Film Review The Zoya Factor
By Sunita Vijay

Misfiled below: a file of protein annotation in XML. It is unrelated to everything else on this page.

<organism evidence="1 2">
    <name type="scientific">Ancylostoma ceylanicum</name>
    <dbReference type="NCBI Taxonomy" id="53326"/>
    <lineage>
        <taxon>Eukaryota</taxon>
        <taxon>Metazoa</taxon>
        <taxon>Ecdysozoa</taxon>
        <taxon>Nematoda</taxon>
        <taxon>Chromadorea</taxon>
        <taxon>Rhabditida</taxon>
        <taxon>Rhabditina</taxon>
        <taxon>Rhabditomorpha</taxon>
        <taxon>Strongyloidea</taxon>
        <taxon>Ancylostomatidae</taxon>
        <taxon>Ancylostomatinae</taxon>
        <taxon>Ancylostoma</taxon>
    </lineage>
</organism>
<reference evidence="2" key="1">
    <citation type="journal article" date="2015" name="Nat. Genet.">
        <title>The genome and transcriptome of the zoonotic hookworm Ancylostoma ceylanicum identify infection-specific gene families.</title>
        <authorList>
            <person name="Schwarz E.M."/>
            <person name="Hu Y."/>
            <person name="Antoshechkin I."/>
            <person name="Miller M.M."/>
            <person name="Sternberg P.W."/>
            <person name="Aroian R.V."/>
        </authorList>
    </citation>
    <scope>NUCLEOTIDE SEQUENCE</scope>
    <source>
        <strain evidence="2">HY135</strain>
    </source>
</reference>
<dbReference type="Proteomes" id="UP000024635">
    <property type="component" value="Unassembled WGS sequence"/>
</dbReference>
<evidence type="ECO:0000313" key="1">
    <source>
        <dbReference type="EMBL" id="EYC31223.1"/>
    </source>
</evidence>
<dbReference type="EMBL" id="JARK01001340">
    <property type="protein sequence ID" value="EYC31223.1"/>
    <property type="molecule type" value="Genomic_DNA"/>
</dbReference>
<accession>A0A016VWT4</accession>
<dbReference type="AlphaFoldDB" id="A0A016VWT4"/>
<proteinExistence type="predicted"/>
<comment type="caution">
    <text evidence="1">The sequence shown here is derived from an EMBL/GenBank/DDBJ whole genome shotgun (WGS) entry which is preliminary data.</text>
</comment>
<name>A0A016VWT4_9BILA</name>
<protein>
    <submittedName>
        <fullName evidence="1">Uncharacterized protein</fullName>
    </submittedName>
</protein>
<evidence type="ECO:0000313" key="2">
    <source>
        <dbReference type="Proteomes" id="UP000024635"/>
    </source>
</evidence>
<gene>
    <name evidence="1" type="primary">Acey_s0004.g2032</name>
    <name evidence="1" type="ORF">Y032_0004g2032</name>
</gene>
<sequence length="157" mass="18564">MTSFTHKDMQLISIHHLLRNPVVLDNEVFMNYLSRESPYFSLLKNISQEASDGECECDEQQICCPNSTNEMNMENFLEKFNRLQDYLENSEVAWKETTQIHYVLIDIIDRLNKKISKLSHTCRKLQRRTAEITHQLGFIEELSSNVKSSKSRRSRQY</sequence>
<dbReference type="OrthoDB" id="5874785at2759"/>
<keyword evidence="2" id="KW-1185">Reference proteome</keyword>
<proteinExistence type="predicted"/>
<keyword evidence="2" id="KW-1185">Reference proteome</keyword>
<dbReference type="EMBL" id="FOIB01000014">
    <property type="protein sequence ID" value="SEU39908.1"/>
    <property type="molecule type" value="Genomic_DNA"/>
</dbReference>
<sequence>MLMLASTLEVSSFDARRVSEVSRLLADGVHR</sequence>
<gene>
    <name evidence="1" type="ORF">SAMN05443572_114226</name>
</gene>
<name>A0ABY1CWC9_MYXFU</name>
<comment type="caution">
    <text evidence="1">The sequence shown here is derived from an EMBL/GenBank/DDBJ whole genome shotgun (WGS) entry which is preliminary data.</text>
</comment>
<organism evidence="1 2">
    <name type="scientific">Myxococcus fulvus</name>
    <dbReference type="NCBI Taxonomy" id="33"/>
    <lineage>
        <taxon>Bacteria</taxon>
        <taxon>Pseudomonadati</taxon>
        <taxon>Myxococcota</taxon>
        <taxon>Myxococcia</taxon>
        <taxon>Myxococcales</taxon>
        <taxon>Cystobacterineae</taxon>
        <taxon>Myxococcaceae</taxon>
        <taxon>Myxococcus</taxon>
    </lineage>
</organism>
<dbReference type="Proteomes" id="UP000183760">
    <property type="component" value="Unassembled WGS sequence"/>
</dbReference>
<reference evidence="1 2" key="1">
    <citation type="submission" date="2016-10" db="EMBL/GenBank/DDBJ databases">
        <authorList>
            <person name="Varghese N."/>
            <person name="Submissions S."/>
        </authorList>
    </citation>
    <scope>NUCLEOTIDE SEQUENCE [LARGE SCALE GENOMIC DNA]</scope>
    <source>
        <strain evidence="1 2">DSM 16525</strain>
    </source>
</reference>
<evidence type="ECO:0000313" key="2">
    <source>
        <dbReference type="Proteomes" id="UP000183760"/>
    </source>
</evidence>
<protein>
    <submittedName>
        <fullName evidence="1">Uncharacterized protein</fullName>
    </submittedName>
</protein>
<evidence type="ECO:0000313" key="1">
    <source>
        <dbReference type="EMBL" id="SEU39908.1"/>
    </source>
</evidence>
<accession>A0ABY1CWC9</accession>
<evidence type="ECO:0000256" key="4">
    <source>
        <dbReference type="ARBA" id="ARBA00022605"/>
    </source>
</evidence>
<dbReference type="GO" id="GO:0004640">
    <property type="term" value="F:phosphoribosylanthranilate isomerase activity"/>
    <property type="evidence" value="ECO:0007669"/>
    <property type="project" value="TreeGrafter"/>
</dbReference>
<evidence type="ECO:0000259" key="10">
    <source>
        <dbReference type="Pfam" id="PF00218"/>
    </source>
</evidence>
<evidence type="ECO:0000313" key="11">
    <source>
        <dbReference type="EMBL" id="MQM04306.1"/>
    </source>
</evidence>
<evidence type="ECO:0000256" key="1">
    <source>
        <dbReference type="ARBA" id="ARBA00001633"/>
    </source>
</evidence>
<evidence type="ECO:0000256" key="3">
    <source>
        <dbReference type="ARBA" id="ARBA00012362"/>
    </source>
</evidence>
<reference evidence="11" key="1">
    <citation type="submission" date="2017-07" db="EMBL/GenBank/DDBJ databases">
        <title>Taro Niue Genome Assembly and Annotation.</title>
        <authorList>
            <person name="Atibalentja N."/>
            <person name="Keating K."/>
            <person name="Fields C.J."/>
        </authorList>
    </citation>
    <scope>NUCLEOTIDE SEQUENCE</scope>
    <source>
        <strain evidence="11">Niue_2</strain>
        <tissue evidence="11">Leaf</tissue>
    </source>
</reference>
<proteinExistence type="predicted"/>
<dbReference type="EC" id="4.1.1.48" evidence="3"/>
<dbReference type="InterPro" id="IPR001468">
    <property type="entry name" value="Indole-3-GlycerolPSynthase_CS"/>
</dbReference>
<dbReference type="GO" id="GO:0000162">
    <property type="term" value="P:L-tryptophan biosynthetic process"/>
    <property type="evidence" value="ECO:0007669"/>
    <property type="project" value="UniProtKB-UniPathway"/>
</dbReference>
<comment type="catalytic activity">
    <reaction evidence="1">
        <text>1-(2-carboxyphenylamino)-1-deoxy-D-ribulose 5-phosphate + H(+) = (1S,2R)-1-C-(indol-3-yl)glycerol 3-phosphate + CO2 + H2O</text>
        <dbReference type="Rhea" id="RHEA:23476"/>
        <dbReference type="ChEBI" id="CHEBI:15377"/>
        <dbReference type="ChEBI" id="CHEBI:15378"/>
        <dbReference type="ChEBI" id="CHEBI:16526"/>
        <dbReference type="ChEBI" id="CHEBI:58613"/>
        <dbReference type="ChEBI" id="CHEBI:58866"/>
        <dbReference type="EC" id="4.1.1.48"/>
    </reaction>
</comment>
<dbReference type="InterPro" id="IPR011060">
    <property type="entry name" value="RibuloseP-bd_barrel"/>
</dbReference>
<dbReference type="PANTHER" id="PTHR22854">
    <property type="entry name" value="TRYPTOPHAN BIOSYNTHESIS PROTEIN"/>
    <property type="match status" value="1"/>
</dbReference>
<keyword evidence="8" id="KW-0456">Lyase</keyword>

The Zoya Factor is a cocktail of sweet romance, good acting, frothy story and mild comedy. It also works upon shunning the common superstitions that most of us follow which at times introduce insecurity to our self-worth. The Zoya Factor is based on chick-lit genre novel by Anuja Chauhan. Zoya Solanki (Sonam K Ahuja) is born on the historic day in 1983, when Indian cricket experienced the most triumphant moment by winning the coveted world cup for the first time. Her father, an ardent cricket fan gave all the credit of the victory to his daughter Zoya being born on the same day, considering her to be the ‘lucky charm’ for cricket. Zoya works as a junior copywriter in an advertisement agency. She is shunted by her wealthy boyfriend and is continuously embarrassed at office. Her personal and professional life sucks. She is sent to shoot the Indian Cricket team for an ad where she accidently meets the charming captain of the team, Nikhil Khoda (Dulquer Salmaan). There is an instant connect. At the breakfast table, Zoya, makes it known to all about her luck factor that brought victories to cricket matches. The story goes down well with a team in poor form and low morale. The team is in a gullible mental state ready to accept anything that could bring victory. In minutes, Zoya is in great demand. Surprisingly, there is a sudden series of victories and the cricket-crazy nation worships her like goddess. The emotional dependency of the team on Zoya rises and this doesn’t go well with Nikhil, a man who gives utmost weightage to self-efforts. As a captain he sees his team falling into the luck trap. He tries to convince the team to pay more attention to preparation rather than leaving everything on luck. Unfortunately, the team continues to drift towards the luck factor. Hilariously, it reaches a point where the cricket team management offers her to officially join the team as the lucky mascot. She is in a fix whether to accept the offer or not. All this also ends up in bitter-sweet clashes between Zoya and Nikhil. It’s not that the story completely sweeps in the unsubstantiated ‘belief’ zone. The director does try to provide alternative reasons responsible for victory in various matches to not make it sound like a completely unfounded story. Dulquer Salmaan displays his emotions brilliantly. His infectious smile, intellectual expression, calmness in his bearing and appealing physique wins all hearts. He presents himself as a blend of a dedicated sportsperson and a strong leader. He carried a genial presence in his debut Bollywood movie, Karwaan. The hard work to transform into the role of Nikhil in this one shows in the affable personality he lends to his character. Sonam as a nitwit plays her part with ease. She has handled such goofy roles earlier too. She is stylish but her dress sense goes overboard not in sync with her character’s approach. The chemistry between Sonam and Dulquer is adorable. His amiable smile and affectionate expression in eyes – both are enough to sweep one off the feet. Sonam responds appropriately to this with her amazing comic timing and apt expressions. They both light up the screen whenever they are together. The amount of screen space they shared, more was expected from them but the contained presentation hindered with the wish to explore their romantic trips. Dulquer has few exquisite dialogues that have been delicately braced by the supporting staff – not to tamper the fragility of emotions depicted in those particular scenes. Sanjay Kapoor as Zoya’s father and a focussed cricket lover does full justice to the cricket craziness he owns. Sikander Kher as Zoya’s brother and protector has few interesting scenes. Angad Bedi as Robin, ex-captain of the team matches with his swag. Manu Rishi, the manager of the team adds comedy-cum-antagonist angle through his short but impressive shots. The cricket commentary in Hindi may have been added to generate laughter but fails badly. It dedicatedly runs on a comedy trip, an odd behaviour from the world cup commentators. The talented director Abhishek Sharma of Tere Bin Laden fame plays a balancing act between superstitions and hard work in The Zoya Factor. He succeeds faintly in the mission. He excels in the romantic moments between Zoya and Nikhil while the film grapples to maintain pace especially in its second half. Shankar Ehsaan Loy music is average with forgettable songs. The Zoya Factor has been made in light vein but does give a glimpse of serious conspiracy and challenges in the game of cricket. Cricket is a game that unites everyone especially in India. We all have witnessed the innumerable funny practices of cricket fans to make India win during a match whether it is nervously clinging to a designated spot or not moving a particular limb. Many wear a lucky dress or switch on the television set with a right hand using a particular finger. Despite all these fruitless efforts, India has seen victories and defeats both. Mostly it’s the strategy, team work and dedication that has borne results. This is what the film’s story underlines. It’s a fun one-time watch for the charm of Dulquer and breeziness of Sonam with occasional cricket chops to relish.